World Journal of Nano Science and Engineering, 2012, 2, 117-125 Published Online September 2012 (
Preparation, Characterization and Catalytic Activity of
Palladium Nanoparticles Embedded in the Mesoporous
Silica Matrices
Nadiia A. Ivashchenko1*, Wojciech Gac2, Valentyn A. Tertykh1, Viktor V. Yanishpolskii1,
Sergei A. Khainakov3, Alla V. Dikhtiarenko3, Sylwia Pasieczna-Patkowska2, Witold Zawadzki2
1Chuiko Institute of Surface Chemistry of National Academy of Sciences of Ukraine, Kyiv, Ukraine
2Faculty of Chemistry, Maria Curie-Skłodowska University, Lublin, Poland
3Department of Organic and Inorganic Chemistry, Faculty of Chemistry, University of Oviedo, Oviedo, Spain
Email: *
Received April 9, 2012; revised May 4, 2012; accepted August 21, 2012
Novel in-s itu reduction approach was applied for the synthesis of palladium nanoparticles in the pores of mesoporous
silica materials with grafted silicon hydride groups. Matrices possessing different structural properties (MCM-41,
SBA-15 and Silochrom) were used. Samples were studied by nitrogen adsorption-desorption method, low-angle X-ray
diffraction, transmission electron microscopy (TEM) and FT-IR/PAS spectroscopy. The temperature-programmed oxi-
dation (TPO) and reduction (TPR) methods were applied to examine reducibility of palladium species. Palladium con-
taining catalysts were tested in methane oxidation reaction. It was demonstrated that relatively large pores in SBA-15
type silica facilitated formation of well-dispersed palladium nanoparticles confined in the pores channels. In the case of
MCM-41 support, metallic palladium nanoparticles were formed on the external surface. The obtained materials
showed high catalytic activity. Lower activity of the samples containing small crystallites located in the pore volume at
high temperatures was related to worse accessibility of active sites to the reation mixture.
Keywords: Palladium Nanoparticles; Siliconhydride Groups; Mesoporous Ordered Silica; MCM-41; SBA-15;
Palladium-Containing Nanocomposites; Methane Oxidation
1. Introduction
Metal nanoparticles have attracted considerable attention
in modern technology. The emerging physicochemical
properties of materials are often observed when the par-
ticle size reaches nanometer range [1]. Palladium nano-
particles are expected to show high activity and selec-
tiveity in numerous catalytic processes.
The application of unsupported metal nanoparticles is
often limited due to aggregation processes which occur
in the activation stage or catalytic reaction conditions.
Nowadays significant number of research studies has
been devoted to the synthesis of such objects with
searching for possible ways to prevent undesirable sin-
tering processes [2-4]. The use of advantageous porous
supports, which can decrease the growth of particles is
one of the approaches for the control of metal nano-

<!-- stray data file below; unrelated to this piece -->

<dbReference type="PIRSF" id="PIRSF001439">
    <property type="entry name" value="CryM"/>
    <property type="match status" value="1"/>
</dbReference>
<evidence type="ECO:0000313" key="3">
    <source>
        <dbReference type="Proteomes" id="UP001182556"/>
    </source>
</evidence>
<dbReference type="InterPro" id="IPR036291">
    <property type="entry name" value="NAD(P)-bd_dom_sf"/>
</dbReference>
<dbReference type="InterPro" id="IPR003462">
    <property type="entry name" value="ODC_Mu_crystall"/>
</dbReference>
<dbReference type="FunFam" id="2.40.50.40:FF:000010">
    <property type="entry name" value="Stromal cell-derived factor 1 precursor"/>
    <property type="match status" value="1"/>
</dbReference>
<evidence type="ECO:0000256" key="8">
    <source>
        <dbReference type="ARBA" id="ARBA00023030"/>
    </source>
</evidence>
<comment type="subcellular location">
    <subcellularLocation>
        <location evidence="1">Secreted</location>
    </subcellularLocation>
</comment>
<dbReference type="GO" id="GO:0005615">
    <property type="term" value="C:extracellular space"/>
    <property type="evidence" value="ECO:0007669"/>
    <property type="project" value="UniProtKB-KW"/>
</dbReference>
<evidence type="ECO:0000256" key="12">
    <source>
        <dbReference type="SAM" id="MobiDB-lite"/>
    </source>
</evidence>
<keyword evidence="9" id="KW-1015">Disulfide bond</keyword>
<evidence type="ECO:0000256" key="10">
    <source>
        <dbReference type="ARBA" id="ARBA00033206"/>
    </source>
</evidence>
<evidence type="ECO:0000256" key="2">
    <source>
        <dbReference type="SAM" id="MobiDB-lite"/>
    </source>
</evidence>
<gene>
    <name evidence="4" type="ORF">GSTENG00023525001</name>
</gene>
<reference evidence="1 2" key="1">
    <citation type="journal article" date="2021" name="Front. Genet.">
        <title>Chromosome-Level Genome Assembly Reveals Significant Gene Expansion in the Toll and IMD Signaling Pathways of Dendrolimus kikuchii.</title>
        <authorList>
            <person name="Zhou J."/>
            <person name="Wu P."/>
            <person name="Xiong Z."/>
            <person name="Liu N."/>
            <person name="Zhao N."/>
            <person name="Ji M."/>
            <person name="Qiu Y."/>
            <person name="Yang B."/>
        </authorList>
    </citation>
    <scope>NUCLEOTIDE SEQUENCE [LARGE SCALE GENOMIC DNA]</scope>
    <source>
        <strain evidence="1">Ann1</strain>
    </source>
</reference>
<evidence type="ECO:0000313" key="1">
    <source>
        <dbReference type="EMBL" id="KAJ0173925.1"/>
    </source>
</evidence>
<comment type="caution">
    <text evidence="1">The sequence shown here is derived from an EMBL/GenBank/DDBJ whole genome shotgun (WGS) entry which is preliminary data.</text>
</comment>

clusters during synthesis and remaining them separated
from each other, even at high temperatures [2,4-8].
However, application of common reducing reagents,
such as sodium borohydride, hydrazine [5,9] or hydrogen
[6] usually leads to considerable clusters aggregation in
the synthesis conditions.
Immobilization of groups possessing pronounced re-
ducing properties on the surface of silica allow one to
solve the problem of nanoparticles sintering. In this case,
formation of nanoparticles on the silica surface occurs
due to reduction of metal ions immediately in a place of
reducer attachment [10]. Reduction process is caused by
properties of surface silicon hydride groups, accom-
panied by their hydrolysis and formation of high-disperse
metal particles of nanometer size [11,12].
Recently silica materials with grafted silicon hydride
groups were successfully applied for the synthesis of
gold and silver nanoparticles [13-15]. Direct reduction of
ions on the surface of hydridesilica, in contrast to com-
mon reduction in the hydrogen atmosphere, allowed one
to regulate the size of the formed metal particles within
certain limits, by varying concentration of metal salt
taken for reduction and time of reduction.
Thereby in present work we combine two advanta-
geous approaches. Silicon hydride groups, possessing
reducing properties, grafted to the surface of silica allow
*Corresponding author.
opyright © 2012 SciRes. WJNSE
obtaining metal nanoparticles immediately in the place of
reducer attachment. Another consists in application of
ordered mesoporous silicas as supports confining palla-
dium nanoparticles and preventing particles aggregation.
The palladium/silica nanocomposites were characterized
by different physico-chemical methods and tested as
catalysts in methane oxidation reaction.
Methane is a relatively potent greenhouse gas. About
8% of the world’s anthropogenic methane emissions
come from coal mines around the world. The catalytic
oxidation of methane may be considered as a promising